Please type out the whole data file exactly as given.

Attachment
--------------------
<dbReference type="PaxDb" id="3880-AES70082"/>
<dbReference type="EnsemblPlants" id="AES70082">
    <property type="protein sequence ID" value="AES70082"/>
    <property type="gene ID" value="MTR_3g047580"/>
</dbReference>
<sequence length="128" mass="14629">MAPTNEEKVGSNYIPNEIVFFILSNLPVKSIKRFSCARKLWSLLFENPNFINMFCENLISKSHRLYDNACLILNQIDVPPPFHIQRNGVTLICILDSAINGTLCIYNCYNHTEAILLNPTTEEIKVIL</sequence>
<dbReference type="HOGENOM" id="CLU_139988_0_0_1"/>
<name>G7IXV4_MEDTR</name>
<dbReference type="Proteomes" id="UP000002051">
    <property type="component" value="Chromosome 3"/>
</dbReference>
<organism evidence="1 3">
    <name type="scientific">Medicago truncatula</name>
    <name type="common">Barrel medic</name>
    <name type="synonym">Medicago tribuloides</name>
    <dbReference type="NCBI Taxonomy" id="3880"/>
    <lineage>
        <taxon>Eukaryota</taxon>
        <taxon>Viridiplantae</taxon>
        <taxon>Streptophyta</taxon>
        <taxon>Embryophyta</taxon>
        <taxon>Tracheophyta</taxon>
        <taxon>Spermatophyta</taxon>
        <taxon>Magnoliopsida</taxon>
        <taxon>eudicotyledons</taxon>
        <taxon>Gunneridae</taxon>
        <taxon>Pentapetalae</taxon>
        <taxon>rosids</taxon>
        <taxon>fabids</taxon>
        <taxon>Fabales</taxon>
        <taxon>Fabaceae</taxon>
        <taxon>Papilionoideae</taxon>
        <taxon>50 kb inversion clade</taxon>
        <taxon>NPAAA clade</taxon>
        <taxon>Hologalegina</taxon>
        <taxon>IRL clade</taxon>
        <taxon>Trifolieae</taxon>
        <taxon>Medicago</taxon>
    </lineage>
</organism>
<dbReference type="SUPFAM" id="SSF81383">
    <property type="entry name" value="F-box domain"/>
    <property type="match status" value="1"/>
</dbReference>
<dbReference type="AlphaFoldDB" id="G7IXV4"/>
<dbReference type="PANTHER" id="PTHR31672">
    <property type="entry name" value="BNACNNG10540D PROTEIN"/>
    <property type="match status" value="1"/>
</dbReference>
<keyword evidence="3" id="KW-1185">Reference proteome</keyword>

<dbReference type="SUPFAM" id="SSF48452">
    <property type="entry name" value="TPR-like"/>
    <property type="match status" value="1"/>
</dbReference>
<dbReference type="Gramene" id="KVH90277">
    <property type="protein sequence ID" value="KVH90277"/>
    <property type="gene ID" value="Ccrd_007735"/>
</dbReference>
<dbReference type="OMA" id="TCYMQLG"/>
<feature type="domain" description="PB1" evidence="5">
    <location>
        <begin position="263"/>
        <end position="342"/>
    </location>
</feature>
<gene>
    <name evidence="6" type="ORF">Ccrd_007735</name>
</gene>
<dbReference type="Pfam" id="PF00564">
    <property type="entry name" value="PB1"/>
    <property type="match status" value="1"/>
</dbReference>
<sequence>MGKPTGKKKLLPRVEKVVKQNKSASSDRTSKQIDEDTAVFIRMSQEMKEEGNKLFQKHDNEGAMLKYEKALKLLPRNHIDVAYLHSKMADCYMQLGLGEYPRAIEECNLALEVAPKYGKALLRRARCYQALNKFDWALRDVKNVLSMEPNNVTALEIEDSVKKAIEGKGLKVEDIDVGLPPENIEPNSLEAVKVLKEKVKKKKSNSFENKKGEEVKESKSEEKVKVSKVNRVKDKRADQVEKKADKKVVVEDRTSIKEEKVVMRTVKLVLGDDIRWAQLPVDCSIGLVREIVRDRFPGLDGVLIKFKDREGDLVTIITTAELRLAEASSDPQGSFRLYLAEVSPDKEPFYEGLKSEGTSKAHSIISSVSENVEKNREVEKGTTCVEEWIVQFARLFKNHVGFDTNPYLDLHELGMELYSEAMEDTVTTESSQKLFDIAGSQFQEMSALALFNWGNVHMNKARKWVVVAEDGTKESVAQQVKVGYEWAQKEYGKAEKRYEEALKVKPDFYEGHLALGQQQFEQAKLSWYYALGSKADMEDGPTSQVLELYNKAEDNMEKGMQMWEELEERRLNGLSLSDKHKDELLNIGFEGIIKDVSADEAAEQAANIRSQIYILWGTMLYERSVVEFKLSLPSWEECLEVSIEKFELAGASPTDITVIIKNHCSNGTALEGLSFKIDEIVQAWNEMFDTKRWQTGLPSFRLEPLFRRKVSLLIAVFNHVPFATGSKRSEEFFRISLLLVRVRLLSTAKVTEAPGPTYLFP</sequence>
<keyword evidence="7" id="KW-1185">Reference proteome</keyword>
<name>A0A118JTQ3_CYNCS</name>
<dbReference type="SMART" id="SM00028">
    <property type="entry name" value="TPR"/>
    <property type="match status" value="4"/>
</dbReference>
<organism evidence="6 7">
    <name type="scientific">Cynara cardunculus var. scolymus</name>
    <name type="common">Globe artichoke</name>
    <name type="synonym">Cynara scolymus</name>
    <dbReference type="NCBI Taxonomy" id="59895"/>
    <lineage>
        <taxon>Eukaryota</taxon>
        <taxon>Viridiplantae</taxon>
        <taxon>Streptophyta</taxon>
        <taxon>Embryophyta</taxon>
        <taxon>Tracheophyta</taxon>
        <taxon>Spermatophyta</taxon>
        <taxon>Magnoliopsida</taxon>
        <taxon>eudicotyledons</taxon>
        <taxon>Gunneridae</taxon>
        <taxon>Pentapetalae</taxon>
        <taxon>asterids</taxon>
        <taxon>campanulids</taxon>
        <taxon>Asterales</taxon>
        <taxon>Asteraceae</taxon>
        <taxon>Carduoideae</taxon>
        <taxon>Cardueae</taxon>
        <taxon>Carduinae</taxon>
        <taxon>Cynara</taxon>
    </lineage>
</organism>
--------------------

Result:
<dbReference type="PaxDb" id="3880-AES70082"/>
<dbReference type="EnsemblPlants" id="AES70082">
    <property type="protein sequence ID" value="AES70082"/>
    <property type="gene ID" value="MTR_3g047580"/>
</dbReference>
<sequence length="128" mass="14629">MAPTNEEKVGSNYIPNEIVFFILSNLPVKSIKRFSCARKLWSLLFENPNFINMFCENLISKSHRLYDNACLILNQIDVPPPFHIQRNGVTLICILDSAINGTLCIYNCYNHTEAILLNPTTEEIKVIL</sequence>
<dbReference type="HOGENOM" id="CLU_139988_0_0_1"/>
<name>G7IXV4_MEDTR</name>
<dbReference type="Proteomes" id="UP000002051">
    <property type="component" value="Chromosome 3"/>
</dbReference>
<organism evidence="1 3">
    <name type="scientific">Medicago truncatula</name>
    <name type="common">Barrel medic</name>
    <name type="synonym">Medicago tribuloides</name>
    <dbReference type="NCBI Taxonomy" id="3880"/>
    <lineage>
        <taxon>Eukaryota</taxon>
        <taxon>Viridiplantae</taxon>
        <taxon>Streptophyta</taxon>
        <taxon>Embryophyta</taxon>
        <taxon>Tracheophyta</taxon>
        <taxon>Spermatophyta</taxon>
        <taxon>Magnoliopsida</taxon>
        <taxon>eudicotyledons</taxon>
        <taxon>Gunneridae</taxon>
        <taxon>Pentapetalae</taxon>
        <taxon>rosids</taxon>
        <taxon>fabids</taxon>
        <taxon>Fabales</taxon>
        <taxon>Fabaceae</taxon>
        <taxon>Papilionoideae</taxon>
        <taxon>50 kb inversion clade</taxon>
        <taxon>NPAAA clade</taxon>
        <taxon>Hologalegina</taxon>
        <taxon>IRL clade</taxon>
        <taxon>Trifolieae</taxon>
        <taxon>Medicago</taxon>
    </lineage>
</organism>
<dbReference type="SUPFAM" id="SSF81383">
    <property type="entry name" value="F-box domain"/>
    <property type="match status" value="1"/>
</dbReference>
<dbReference type="AlphaFoldDB" id="G7IXV4"/>
<dbReference type="PANTHER" id="PTHR31672">
    <property type="entry name" value="BNACNNG10540D PROTEIN"/>
    <property type="match status" value="1"/>
</dbReference>
<keyword evidence="3" id="KW-1185">Reference proteome</keyword>

<dbReference type="SUPFAM" id="SSF48452">
    <property type="entry name" value="TPR-like"/>
    <property type="match status" value="1"/>
</dbReference>
<dbReference type="Gramene" id="KVH90277">
    <property type="protein sequence ID" value="KVH90277"/>
    <property type="gene ID" value="Ccrd_007735"/>
</dbReference>
<dbReference type="OMA" id="TCYMQLG"/>
<feature type="domain" description="PB1" evidence="5">
    <location>
        <begin position="263"/>
        <end position="342"/>
    </location>
</feature>
<gene>
    <name evidence="6" type="ORF">Ccrd_007735</name>
</gene>
<dbReference type="Pfam" id="PF00564">
    <property type="entry name" value="PB1"/>
    <property type="match status" value="1"/>
</dbReference>
<sequence>MGKPTGKKKLLPRVEKVVKQNKSASSDRTSKQIDEDTAVFIRMSQEMKEEGNKLFQKHDNEGAMLKYEKALKLLPRNHIDVAYLHSKMADCYMQLGLGEYPRAIEECNLALEVAPKYGKALLRRARCYQALNKFDWALRDVKNVLSMEPNNVTALEIEDSVKKAIEGKGLKVEDIDVGLPPENIEPNSLEAVKVLKEKVKKKKSNSFENKKGEEVKESKSEEKVKVSKVNRVKDKRADQVEKKADKKVVVEDRTSIKEEKVVMRTVKLVLGDDIRWAQLPVDCSIGLVREIVRDRFPGLDGVLIKFKDREGDLVTIITTAELRLAEASSDPQGSFRLYLAEVSPDKEPFYEGLKSEGTSKAHSIISSVSENVEKNREVEKGTTCVEEWIVQFARLFKNHVGFDTNPYLDLHELGMELYSEAMEDTVTTESSQKLFDIAGSQFQEMSALALFNWGNVHMNKARKWVVVAEDGTKESVAQQVKVGYEWAQKEYGKAEKRYEEALKVKPDFYEGHLALGQQQFEQAKLSWYYALGSKADMEDGPTSQVLELYNKAEDNMEKGMQMWEELEERRLNGLSLSDKHKDELLNIGFEGIIKDVSADEAAEQAANIRSQIYILWGTMLYERSVVEFKLSLPSWEECLEVSIEKFELAGASPTDITVIIKNHCSNGTALEGLSFKIDEIVQAWNEMFDTKRWQTGLPSFRLEPLFRRKVSLLIAVFNHVPFATGSKRSEEFFRISLLLVRVRLLSTAKVTEAPGPTYLFP</sequence>
<keyword evidence="7" id="KW-1185">Reference proteome</keyword>
<name>A0A118JTQ3_CYNCS</name>
<dbReference type="SMART" id="SM00028">
    <property type="entry name" value="TPR"/>
    <property type="match status" value="4"/>
</dbReference>
<organism evidence="6 7">
    <name type="scientific">Cynara cardunculus var. scolymus</name>
    <name type="common">Globe artichoke</name>
    <name type="synonym">Cynara scolymus</name>
    <dbReference type="NCBI Taxonomy" id="59895"/>
    <lineage>
        <taxon>Eukaryota</taxon>
        <taxon>Viridiplantae</taxon>
        <taxon>Streptophyta</taxon>
        <taxon>Embryophyta</taxon>
        <taxon>Tracheophyta</taxon>
        <taxon>Spermatophyta</taxon>
        <taxon>Magnoliopsida</taxon>
        <taxon>eudicotyledons</taxon>
        <taxon>Gunneridae</taxon>
        <taxon>Pentapetalae</taxon>
        <taxon>asterids</taxon>
        <taxon>campanulids</taxon>
        <taxon>Asterales</taxon>
        <taxon>Asteraceae</taxon>
        <taxon>Carduoideae</taxon>
        <taxon>Cardueae</taxon>
        <taxon>Carduinae</taxon>
        <taxon>Cynara</taxon>
    </lineage>
</organism>